Life lessons from the checkout stand

Healthy groceriesThank you so much, Mr. Albertson’s Checker, for your thoughtfulness this evening. After taking time to inquire about my day and whether I’d found everything I needed, you complimented my clever cell phone cover/credit card holder combo case as I swiped my card.

… And followed that up with just a smidge of concern for my well-being.

“You ever think about disconnecting from the grid?”

Don’t worry, Mr. Checker. Your comment didn’t come across as pompous at all. I could feel the concern coming off you in waves, from your knitted brow to your bushy-bearded half smirk.

And, no actually. I’ve not ever thought about disconnecting from the grid. Why would I do that? I had a whole lifetime off the grid before coming up with the fabulous idea to have my iPhone permanently attached to my palm, à la Edward Scissorhands. It’s not inconvenient at all, see? I can still wiggle my fingers. I didn’t overly use that paw anyway. It’s not like I need it to spread a dollop of beard grease evenly on both hands to get the proper film with which to coat the devil-may care, recently windblown and absent-mindedly brushed back into place face full of hair you’ve got to wrangle with.

So, your worry is misplaced.

Or maybe you’ve taken my phone as a sign I’m not connecting properly with my fellow humans. It’s a valid enough concern, and not douchey of you at all to point out that I may be missing huge swaths of valuable interaction by planting my face on my screen and keeping it there.

How could you know I’ve uploaded a handy meme generator app to instantly translate every human interaction into the appropriate baby fist-pump or Willy Wonka raised eyebrow, giving me a handy cache of pithy responses to almost any situation in which I find myself face to face with an actual person? In fact, my connection to the grid lets me completely dispense with small talk when I would rather be killing it in Candy Crush or watching someone’s toddler Nae Nae on YouTube.

baby_memeOr was it condescension rather than concern I heard in your voice? Did you not know that people of my age were around for the advent of the microwave and cable television? As I said, I have lived off the grid, son, and it was no picnic. Before GPS, we had to ask directions from gas station attendants. We had to read actual street signs. You ever think about that? Those were dark days. There were things like pleated jeans and banana clips and the freaking Brat Pack. How could you even bring that up? Have some pity.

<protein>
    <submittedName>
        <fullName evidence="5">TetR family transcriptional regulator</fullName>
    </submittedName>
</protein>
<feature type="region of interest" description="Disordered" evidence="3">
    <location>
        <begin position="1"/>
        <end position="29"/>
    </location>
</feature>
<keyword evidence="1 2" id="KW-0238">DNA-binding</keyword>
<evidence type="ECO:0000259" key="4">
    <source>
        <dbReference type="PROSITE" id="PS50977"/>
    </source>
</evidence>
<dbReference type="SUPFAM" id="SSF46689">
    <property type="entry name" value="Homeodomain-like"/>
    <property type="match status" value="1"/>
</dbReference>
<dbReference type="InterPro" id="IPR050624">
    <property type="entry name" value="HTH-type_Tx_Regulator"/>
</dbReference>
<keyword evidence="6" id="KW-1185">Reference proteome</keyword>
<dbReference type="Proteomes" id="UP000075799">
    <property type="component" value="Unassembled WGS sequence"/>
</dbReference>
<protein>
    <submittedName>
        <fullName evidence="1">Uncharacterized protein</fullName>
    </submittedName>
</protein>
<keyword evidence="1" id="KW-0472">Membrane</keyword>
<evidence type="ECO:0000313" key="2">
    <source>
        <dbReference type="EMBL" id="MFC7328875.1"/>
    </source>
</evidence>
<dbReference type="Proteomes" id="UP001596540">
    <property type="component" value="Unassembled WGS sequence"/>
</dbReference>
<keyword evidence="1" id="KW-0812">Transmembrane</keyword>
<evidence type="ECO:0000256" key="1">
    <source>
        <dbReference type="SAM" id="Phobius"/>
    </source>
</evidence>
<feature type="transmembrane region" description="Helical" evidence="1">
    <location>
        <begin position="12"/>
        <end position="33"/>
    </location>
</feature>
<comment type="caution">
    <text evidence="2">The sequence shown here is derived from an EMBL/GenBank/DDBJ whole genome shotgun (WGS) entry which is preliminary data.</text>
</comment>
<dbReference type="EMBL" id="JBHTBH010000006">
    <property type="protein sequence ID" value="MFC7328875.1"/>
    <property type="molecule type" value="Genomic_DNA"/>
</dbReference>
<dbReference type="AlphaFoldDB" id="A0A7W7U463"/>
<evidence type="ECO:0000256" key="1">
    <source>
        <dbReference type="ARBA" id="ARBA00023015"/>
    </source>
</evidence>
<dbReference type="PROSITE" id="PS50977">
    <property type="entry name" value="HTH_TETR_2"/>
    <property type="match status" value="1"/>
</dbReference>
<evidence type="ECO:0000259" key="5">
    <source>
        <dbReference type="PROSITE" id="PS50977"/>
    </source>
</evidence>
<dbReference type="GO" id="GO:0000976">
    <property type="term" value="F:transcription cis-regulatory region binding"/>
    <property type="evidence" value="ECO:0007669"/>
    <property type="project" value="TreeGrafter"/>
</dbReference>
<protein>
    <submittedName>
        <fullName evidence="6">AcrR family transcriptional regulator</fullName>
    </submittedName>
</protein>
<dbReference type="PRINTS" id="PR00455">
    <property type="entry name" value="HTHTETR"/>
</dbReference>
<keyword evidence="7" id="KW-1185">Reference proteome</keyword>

You should know I have no small amount of anxiety for you, oh young, bearded guru, lest you use up all your faux concern on me, saving none for your next, tired, caustic customer. Parse out your checker scorn carefully, regularly refueling your self righteousness with your favorite grande kale/PBR smoothies and copious debriefing sessions with your whole, hipster posse while you all bask in that special sense of superiority that comes with knowing everything at such a tender age.

As for me, know that while I stood there, searching for some bitingly succinct response in the ten seconds before it would have become awkward had I not moved on with my canvas bags, my failure to do so was less a function of my inability to yank myself out of the grid long enough to engage my creativity than a need to get home in time to make dinner, respond to client’s frantic email message, remind one kid to hustle to his violin lessons on time and another to pull out his homework. In short, there were more things to do than come up with the appropriately snotty response to your comment, Mr. Checker-man.

But I’m working on it.

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6 thoughts on “Life lessons from the checkout stand

  1. oh my gawd, these stupid hipsters wouldn’t have lasted five minutes in the 80s! Off the grid? I think we did it long enough. I had to physically get up off the couch to change the channel on the TV. I’ve done my time.







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